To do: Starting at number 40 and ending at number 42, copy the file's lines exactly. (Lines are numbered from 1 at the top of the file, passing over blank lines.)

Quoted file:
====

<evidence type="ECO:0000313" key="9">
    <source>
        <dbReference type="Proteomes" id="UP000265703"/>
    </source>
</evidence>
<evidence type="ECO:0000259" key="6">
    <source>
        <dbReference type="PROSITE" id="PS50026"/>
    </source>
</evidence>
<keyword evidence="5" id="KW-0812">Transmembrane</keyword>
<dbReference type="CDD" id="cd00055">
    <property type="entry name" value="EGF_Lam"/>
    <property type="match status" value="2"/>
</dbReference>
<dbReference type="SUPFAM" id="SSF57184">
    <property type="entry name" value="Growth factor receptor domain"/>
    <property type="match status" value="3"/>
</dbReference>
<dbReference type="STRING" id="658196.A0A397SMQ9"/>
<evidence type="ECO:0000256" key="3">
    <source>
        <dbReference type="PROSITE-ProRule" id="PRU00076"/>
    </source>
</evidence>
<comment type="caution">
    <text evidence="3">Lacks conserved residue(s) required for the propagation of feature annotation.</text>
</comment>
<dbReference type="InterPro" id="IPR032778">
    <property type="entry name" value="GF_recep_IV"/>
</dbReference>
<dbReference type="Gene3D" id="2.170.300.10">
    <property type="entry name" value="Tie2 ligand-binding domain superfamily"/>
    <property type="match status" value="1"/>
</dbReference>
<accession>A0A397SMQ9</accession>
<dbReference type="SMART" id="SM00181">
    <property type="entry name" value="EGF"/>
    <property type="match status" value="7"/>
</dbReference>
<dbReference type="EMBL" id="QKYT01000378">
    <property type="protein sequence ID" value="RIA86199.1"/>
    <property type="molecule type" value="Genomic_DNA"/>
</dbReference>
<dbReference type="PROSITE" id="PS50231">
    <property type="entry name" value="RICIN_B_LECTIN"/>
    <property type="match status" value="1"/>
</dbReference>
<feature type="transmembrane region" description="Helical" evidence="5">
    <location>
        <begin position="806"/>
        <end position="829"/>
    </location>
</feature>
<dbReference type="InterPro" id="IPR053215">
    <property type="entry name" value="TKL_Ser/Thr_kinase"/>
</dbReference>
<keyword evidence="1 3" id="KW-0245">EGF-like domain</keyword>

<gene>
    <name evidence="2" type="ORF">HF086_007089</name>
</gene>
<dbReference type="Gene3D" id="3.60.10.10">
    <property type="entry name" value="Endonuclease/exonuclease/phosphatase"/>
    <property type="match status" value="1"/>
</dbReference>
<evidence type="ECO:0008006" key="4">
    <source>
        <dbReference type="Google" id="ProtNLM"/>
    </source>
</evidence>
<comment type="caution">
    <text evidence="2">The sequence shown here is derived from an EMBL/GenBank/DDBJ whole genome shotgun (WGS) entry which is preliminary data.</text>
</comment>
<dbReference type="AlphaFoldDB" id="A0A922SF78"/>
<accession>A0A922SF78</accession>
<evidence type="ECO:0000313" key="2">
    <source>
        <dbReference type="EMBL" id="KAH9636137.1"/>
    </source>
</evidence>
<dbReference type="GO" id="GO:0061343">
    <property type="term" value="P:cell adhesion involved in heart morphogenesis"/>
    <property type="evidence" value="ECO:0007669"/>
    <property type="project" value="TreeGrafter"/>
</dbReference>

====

</dbReference>
<dbReference type="EMBL" id="QKYT01000378">
    <property type="protein sequence ID" value="RIA86199.1"/>